In June 2009, the Heads of Technical Services in Large Research Libraries Interest Group of the Association of Library Collections and Technical Services (ALCTS) sponsored the Task Force on Cost/Value Assessment of Bibliographic Control (hereafter referred to “the Task Force”) to begin to identify measures of cost, benefit, and value of bibliographic control. This paper offers a literature review, outlines the work of that Task Force, explores operational definitions of value associated with bibliographic control, suggests research areas that will further the profession's understanding of the value of cataloging activities, discusses possible cost measures, and considers interdependencies between creators and consumers of bibliographic data.

Literature Review

The literature gives evidence of a lengthy dialogue about the cost and value of cataloging, often tied to a discussion about the impact of advancing technology. Of interest is how similar that dialogue has been over time. In an address to the New York State Library School in 1915 titled Cataloging as an Asset, Bishop asked his audience “of what value is a knowledge of cataloging?”1 Only fifteen years after the LC had begun distributing cards, Bishop—who at the time was the superintendent of the LC's reading room of the Library of Congress—remarked,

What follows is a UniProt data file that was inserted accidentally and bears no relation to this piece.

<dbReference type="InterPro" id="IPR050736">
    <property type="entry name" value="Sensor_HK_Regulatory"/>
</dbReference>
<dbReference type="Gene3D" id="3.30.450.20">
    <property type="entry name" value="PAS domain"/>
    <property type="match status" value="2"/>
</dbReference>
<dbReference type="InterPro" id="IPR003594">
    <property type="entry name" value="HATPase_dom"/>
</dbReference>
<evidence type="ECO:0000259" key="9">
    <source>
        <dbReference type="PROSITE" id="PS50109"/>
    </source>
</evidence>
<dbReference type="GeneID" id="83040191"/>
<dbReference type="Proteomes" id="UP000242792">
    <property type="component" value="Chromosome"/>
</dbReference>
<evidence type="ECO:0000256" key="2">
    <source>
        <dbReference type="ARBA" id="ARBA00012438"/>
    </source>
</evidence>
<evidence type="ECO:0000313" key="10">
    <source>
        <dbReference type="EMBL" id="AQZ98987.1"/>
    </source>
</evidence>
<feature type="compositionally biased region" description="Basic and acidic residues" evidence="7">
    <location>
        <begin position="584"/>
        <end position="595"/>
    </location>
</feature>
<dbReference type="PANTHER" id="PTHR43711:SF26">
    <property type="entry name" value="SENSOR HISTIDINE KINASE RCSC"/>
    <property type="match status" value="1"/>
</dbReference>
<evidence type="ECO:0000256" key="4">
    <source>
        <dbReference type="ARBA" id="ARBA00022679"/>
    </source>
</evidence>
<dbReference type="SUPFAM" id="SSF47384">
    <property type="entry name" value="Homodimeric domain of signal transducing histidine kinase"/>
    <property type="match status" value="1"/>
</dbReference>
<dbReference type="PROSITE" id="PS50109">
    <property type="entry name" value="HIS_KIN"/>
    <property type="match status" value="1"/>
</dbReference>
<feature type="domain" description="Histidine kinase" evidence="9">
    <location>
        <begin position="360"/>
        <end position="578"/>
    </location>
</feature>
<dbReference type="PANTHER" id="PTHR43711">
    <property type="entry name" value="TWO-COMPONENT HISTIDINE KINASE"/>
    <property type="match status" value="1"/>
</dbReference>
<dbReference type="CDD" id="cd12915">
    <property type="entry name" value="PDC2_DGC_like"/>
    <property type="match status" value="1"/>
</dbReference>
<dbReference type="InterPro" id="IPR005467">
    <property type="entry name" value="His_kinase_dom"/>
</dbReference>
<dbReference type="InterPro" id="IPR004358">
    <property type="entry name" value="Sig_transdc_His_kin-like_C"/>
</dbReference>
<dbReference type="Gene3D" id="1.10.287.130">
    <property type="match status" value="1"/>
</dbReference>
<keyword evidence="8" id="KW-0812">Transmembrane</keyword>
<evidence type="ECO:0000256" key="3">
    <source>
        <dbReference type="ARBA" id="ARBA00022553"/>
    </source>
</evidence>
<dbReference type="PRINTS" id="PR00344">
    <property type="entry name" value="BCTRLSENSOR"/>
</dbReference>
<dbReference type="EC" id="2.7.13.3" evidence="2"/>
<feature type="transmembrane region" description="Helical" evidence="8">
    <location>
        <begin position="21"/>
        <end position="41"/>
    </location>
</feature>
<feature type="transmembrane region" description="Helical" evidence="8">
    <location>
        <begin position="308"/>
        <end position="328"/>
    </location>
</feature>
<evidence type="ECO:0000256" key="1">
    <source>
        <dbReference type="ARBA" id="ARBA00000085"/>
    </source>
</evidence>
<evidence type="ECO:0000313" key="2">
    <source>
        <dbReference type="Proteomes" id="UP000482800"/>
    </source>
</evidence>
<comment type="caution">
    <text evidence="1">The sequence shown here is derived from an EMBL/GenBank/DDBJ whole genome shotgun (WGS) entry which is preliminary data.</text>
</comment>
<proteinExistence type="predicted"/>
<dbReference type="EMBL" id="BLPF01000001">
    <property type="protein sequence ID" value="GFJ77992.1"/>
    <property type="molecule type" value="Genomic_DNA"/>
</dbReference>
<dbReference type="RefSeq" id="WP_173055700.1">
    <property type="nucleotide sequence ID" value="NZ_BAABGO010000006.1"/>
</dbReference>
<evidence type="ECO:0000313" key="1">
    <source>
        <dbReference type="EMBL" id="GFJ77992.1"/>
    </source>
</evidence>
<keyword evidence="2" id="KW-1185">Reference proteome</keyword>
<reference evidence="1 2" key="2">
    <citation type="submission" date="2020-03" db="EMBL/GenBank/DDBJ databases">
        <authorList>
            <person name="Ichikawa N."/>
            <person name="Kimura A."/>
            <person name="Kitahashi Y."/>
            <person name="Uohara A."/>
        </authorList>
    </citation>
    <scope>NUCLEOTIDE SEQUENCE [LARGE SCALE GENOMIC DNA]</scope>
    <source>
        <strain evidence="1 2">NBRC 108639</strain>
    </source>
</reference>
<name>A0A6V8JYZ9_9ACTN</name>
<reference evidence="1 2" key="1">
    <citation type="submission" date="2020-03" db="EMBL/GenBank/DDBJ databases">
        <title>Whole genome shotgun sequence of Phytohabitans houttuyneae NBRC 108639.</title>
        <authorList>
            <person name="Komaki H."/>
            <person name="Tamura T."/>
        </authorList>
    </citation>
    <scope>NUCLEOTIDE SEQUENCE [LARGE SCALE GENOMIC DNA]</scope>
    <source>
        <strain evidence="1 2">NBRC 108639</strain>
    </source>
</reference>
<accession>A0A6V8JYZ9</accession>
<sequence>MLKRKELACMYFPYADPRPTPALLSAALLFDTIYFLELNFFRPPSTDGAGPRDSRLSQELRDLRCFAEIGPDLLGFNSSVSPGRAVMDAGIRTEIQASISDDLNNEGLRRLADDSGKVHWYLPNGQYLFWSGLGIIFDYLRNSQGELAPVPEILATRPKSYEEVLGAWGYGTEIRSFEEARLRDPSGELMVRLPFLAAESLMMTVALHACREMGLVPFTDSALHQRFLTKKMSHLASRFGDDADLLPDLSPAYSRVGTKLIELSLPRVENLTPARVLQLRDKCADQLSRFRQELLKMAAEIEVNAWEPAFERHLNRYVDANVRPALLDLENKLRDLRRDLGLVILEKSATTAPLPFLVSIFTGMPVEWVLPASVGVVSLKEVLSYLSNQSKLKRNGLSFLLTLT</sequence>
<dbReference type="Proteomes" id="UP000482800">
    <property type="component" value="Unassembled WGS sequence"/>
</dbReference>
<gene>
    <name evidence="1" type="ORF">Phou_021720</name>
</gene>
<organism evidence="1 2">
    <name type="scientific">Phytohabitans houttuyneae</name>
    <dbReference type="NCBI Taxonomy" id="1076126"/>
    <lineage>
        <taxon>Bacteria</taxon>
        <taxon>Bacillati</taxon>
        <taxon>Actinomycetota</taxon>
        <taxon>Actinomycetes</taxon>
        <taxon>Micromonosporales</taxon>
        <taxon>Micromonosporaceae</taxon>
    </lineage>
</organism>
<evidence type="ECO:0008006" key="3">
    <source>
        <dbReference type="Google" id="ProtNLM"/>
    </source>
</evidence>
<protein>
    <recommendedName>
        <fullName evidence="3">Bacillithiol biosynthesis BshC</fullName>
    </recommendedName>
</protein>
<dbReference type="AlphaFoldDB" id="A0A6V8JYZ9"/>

Seventy-five per cent of the cards needed in the various libraries of the country are being supplied by the Library of Congress. It is not unnatural, in fact it is almost inevitable, that there should have come a lessening of interest in cataloging work, and even a dearth of catalogers… . The successful adaptation of a manufactured product is seldom as interesting as the making itself… . Catalogs and catalogers are not in the forefront of library thought. In fact a certain impatience with them and their wares is to be detected in many quarters. Shallow folk are inclined to belittle the whole cataloging business. And there have not been wanting persons to sit in the seat of the scornful.2